Revenues north of the Border were broadly flat compared to last year, outperforming the rest of the UK following several months in which Scotland had fallen behind England and Wales.
Alastair Rae, a partner at PKF, which specialises in the hospitality sector, said: “The worry is that this summer, which has been poor to date, is not picking up enough to compensate for the quiet earlier months of the season.
“The hotel sector relies on substantial revenues for these months to keep it going in the quieter periods. Without this much-needed cash, my concern would be that there will be many hoteliers may not build up adequate financial reserves to sustain them.“
Within Scotland, Aberdeen’s hoteliers continued to enjoy the benefits of the city’s vibrant oil industry, with occupancy up 2 per cent and room yields, the industry measure of revenue, 6.7 per cent higher than last year.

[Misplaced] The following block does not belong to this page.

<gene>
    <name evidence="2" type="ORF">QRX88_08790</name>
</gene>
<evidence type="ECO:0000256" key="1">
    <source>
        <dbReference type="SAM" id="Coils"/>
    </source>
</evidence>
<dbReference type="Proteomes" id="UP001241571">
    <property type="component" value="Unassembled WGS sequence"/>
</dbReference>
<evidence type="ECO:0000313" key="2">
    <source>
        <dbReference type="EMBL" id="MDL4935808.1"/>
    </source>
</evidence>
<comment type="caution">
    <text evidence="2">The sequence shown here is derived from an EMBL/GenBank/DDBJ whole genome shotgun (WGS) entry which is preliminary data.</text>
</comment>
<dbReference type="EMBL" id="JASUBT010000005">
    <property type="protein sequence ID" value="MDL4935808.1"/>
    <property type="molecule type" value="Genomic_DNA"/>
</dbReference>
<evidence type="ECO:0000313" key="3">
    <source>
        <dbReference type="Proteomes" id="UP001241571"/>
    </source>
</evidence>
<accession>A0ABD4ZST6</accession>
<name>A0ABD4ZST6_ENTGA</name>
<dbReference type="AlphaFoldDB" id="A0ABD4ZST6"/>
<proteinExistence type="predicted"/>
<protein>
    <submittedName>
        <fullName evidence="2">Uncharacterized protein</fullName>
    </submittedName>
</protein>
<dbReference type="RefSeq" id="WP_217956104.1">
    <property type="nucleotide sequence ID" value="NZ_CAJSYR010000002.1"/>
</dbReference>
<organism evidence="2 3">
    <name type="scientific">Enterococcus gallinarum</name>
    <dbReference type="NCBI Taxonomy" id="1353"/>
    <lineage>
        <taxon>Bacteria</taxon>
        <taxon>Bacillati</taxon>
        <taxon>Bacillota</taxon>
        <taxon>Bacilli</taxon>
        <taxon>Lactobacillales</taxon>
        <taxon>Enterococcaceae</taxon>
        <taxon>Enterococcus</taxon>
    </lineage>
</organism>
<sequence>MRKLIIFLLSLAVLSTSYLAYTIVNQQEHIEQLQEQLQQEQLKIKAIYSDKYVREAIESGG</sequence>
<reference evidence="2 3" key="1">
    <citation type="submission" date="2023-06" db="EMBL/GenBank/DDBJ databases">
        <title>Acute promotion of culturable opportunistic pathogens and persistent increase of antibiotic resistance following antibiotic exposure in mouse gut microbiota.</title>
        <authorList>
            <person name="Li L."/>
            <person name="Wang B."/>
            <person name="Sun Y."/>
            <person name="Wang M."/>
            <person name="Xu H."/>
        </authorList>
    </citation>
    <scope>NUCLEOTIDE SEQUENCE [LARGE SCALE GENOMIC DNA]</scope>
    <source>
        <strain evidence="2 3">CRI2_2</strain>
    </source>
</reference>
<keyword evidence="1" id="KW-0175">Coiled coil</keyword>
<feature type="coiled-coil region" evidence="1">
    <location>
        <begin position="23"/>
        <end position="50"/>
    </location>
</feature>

But hotels in Glasgow had to cut prices to achieve a 1.4 per cent increase in occupancy, and yields fell by 4.7 per cent.
Edinburgh’s traditionally strong hotels sector continued to feel the squeeze from the weak euro, which means British holidaymakers are heading abroad while foreigners find visiting the UK more expensive. The capital saw both occupancy and revenue fall by 2.5 per cent and 1.5 per cent respectively.
Rae said the poor weather, recession and continuing financial uncertainty were presenting challenges to the consumer-focused parts of the industry.
“Hospitality, along with retail, is affected by consumer moods and the current feeling is pretty depressed,” he said.